Meet The Disruptors: Daryl Losaw of IceWind On The Three Things You Need To Shake Up Your Industry

Jason Hartman
Oct 14, 2020 · 8 min read
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To grow you have to stretch. This applies to all of us we need to find our limits and push. In the military, I was simply watching the Iraqis go crazy and engage in commerce in a war zone. Here I am personally watching these people create and better themselves through effort. It made me appreciate the work ethic and desire to improve themselves by stretching themselves. Think like a hungry immigrant and get to work. That is what I do.

a part of our series about business leaders who are shaking things up in their industry, I had the pleasure of interviewing Daryl Losaw of IceWind.

In addition to his work as the owner of successful Texas home building company Losaw Construction, Daryl is the US President for IceWind, a locally installed wind power company based in Iceland.

Prior to his construction career, Losaw did two stints with the US military — five years as an electronics warfare technician for the Air Force, where he worked on C-130 electronics, warfare electronics, and flight-line and shop electronics maintenance — and three years as a Lieutenant in the Army where he served in Iraq with the 1st Cavalry. There he took on many rolls from platoon leader to Iraqi National Guard Trainer.

Between his service experiences he learned business to business sales using Buyer Focused Selling at Xerox’ prestigious sales education program, Document U. He went on to become a Xerox new business sales representative for several sectors including legal, manufacturing, technology, and entertainment/news.

Since 2006 he has resided in the booming Austin, Texas area as a homebuilder specializing in affordable home ownership, and is currently completing the sales of his first development, in San Marcos.

Losaw first became involved with IceWind in 2015 during a family vacation to Iceland when considering a possible move to the small, peaceful country. He was so blown away by the potential of the technology that he invested in the company and owns a considerable share. Working remotely from Texas with the Iceland team, they improved the product to where a US launch was viable and launched in the US with an event on the Texas coast in July 2020.

Thank you so much for doing this with us! Before we dig in, our readers would like to get to know you a bit more. Can you tell us a bit about your “backstory”? What led you to this particular career path?

eally the truth is my desire to leave the US for a place that offered a better way of life for myself and children. No military, mosquitos, snakes (human or animal), and I loved the nature, horses, the food, everything about Iceland. So I saw IceWind and found it to be interesting and impactful enough to invest in and devote time to. Having an interest and desire to do more, this seemed the best way to utilize my skills. Since I had been an electrician and an Electronics Technician in the Air Force it seemed a good fit. I consider myself a frustrated engineer. Math is the four-letter word that inhibits my assimilation to Professional Engineer. So having found a few math geeks, IceWind’s CEO was happy to tolerate me and we have been working together for 5 years to make this thing go.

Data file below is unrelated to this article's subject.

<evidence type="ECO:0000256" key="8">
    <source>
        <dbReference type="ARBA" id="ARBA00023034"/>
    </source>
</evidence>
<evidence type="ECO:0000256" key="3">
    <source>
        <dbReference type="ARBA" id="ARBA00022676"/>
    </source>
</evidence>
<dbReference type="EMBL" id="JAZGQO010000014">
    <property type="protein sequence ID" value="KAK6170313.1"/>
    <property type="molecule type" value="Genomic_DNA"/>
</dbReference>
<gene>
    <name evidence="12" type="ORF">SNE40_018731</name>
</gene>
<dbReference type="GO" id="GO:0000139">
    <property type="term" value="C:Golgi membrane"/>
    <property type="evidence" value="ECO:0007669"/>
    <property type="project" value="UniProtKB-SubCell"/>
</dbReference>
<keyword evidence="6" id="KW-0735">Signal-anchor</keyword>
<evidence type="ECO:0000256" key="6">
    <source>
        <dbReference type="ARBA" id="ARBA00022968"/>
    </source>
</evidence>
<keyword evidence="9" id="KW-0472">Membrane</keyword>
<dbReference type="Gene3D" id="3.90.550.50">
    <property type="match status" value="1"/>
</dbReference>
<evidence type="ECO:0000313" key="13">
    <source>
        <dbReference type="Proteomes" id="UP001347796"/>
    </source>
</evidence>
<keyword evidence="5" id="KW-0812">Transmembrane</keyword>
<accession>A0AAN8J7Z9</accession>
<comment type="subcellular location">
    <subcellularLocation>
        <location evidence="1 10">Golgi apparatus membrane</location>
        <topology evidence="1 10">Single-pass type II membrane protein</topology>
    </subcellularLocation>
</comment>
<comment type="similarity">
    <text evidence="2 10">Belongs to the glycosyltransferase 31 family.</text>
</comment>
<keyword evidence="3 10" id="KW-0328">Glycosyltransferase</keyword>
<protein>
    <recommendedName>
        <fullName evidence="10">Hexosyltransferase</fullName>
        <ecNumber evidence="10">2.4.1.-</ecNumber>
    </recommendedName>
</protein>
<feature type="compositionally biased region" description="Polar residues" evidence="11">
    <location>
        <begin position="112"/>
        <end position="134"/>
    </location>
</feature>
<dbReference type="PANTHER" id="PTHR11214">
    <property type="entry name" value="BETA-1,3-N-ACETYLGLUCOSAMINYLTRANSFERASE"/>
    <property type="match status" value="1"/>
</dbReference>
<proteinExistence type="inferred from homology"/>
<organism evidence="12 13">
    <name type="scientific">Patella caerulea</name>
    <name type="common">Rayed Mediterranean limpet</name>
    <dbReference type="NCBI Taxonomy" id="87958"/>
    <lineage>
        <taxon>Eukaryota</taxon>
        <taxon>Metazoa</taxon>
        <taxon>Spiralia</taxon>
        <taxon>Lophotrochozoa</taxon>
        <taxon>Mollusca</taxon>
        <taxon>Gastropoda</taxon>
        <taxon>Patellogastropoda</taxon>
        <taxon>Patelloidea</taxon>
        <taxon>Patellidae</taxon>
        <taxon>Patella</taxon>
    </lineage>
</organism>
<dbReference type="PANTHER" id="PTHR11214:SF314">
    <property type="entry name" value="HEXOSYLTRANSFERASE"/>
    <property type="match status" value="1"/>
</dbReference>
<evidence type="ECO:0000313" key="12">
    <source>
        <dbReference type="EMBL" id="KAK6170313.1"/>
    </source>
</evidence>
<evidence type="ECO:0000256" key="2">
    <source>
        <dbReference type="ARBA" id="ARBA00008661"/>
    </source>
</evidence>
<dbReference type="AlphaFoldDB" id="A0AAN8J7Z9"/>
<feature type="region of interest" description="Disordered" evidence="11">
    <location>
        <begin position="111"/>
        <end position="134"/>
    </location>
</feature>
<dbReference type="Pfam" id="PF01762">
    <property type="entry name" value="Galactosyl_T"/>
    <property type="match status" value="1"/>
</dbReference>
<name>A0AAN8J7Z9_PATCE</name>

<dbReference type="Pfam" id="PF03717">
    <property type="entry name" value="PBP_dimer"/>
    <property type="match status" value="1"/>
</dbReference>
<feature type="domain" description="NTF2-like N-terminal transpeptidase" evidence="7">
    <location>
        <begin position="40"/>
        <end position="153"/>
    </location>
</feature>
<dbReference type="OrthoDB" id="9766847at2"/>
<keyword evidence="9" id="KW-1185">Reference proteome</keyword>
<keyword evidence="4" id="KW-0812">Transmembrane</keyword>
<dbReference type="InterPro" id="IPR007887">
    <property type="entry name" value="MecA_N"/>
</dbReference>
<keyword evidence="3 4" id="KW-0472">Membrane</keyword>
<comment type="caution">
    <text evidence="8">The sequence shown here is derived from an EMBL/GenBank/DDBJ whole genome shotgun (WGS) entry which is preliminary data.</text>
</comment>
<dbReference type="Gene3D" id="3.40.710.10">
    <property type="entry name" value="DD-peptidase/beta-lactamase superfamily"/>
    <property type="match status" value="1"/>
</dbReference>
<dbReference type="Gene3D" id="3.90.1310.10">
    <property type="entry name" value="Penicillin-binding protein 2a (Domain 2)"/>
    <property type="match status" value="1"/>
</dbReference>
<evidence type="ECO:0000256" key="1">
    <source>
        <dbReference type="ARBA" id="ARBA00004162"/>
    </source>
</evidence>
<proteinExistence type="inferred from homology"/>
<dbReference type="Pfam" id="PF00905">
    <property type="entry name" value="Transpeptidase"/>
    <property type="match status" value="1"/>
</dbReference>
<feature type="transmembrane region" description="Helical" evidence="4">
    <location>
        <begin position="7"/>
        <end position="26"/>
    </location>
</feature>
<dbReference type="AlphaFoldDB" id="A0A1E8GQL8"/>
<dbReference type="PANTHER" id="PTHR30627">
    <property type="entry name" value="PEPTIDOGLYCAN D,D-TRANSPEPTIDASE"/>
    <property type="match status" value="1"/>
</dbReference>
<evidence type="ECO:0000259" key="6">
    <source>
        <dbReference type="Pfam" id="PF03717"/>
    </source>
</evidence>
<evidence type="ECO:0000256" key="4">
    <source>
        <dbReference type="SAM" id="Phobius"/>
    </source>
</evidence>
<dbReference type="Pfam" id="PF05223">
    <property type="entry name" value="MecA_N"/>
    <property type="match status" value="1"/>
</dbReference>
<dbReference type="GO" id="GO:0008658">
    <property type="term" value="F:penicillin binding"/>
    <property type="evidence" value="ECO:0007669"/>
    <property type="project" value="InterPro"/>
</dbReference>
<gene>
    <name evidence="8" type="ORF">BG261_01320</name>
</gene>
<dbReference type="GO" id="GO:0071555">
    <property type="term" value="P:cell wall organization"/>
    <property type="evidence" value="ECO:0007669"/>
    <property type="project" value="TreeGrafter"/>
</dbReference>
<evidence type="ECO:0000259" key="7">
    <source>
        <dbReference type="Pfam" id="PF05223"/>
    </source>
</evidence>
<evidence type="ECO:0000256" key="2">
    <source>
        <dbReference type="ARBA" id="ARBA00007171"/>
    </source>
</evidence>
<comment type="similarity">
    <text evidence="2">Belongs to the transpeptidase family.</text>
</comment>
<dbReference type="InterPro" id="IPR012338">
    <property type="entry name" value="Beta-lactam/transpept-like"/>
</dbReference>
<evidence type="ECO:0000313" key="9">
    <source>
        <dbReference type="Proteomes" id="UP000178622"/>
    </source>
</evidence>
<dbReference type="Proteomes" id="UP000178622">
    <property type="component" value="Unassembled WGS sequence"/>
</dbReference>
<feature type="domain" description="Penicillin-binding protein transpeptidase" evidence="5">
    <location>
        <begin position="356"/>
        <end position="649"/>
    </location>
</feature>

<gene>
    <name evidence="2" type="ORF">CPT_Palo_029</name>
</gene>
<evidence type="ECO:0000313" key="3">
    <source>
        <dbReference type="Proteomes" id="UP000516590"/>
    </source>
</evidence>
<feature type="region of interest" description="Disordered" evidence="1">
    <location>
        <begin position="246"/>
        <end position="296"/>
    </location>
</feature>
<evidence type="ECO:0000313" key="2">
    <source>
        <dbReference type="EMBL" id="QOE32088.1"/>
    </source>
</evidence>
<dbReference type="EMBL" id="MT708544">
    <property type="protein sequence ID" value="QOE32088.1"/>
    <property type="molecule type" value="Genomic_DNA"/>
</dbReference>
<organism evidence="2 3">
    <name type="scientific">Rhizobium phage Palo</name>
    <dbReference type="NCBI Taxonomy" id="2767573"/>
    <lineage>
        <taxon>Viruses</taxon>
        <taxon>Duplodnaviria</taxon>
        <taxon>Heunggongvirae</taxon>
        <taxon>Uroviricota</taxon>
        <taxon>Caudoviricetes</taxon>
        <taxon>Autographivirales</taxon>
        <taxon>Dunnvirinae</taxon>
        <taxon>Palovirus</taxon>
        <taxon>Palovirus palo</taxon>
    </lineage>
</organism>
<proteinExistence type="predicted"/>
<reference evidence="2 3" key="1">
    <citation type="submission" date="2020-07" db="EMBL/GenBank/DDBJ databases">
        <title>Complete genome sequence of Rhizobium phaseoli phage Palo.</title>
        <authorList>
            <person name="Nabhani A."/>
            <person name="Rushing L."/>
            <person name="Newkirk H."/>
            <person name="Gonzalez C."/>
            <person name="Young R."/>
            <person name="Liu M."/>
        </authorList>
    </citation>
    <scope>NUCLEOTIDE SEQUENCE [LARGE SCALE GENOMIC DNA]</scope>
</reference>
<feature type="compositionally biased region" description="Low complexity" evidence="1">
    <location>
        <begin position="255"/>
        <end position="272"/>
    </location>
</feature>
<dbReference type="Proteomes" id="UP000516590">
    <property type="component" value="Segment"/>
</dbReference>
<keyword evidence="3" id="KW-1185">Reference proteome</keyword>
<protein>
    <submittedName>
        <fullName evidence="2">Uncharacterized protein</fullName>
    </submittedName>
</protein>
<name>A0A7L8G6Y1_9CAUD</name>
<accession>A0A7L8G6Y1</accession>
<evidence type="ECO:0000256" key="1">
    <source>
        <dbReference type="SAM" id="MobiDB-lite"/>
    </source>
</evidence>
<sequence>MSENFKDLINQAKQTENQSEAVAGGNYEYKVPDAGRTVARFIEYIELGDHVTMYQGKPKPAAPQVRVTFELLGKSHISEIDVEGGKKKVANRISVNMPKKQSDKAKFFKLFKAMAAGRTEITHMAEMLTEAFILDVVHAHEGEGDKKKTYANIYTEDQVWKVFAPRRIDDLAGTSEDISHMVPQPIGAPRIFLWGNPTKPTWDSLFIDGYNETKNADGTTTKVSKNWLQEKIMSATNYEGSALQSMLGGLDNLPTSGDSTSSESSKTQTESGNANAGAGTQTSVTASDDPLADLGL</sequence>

Can you tell our readers what it is about the work you’re doing that’s disruptive?

We are enabling home installed wind power!

More technically, we simply put we have married two blade designs together to take advantages of the weakness and strength of each. We use the sail type center blades to produce power in lower speed winds. The savonius (sail shape) inner blades produce power at lower speeds but also slow down as the wind speed increases. This helps us catch more power on the low end and helps us stop over spinning in hurricane force winds. This is countered by the darrius style blades (outer blades) that are what most people know from the large horizontal turbines in wind farms. This marriage allows us to increase efficiency and also survive those nasty Icelandic/Arctic wind blasts.

Through Wall of Wind testing at Florida International University we determined that carbon fiber axles work. We also determined our design and fasteners were not excellent so we developed new and improved methods. What we have is powdered coated extruded aluminum blades. The inner blades are rolled stainless steel and the fasteners are stainless steel and carbon fiber.

The best part are the other improvements in the next generation of generators. That is under development as well as electrics that we are custom designing for the turbines. We have one that works but our design outperformed the voltage controller so we press on to redesign to accommodate the performance of our bigger turbines.

Can you share a story about the funniest mistake you made when you were first starting? Can you tell us what lesson you learned from that?

Thinking you can just wing it in the Icelandic wind. We had a guide wire support frame that utilized cables to hold in place. Well the Icelandic weather saw fit to destroy almost everything. The not so rugged design actually failed us forward. You have to build and design what is needed and do it to the best of your abilities. We are dealing with an arctic environment and we failed to take her seriously. Not anymore though!

Moving forward that is the big driver, what mother nature throws at you and designing it for the most rugged environments. That is the lesson — get back to work and NO short cuts. If you are on that mountain and need your phone to work and this turbine is the power source it HAS to work. Lives depend on some of these applications and solutions.

We all need a little help along the journey. Who have been some of your mentors? Can you share a story about how they made an impact?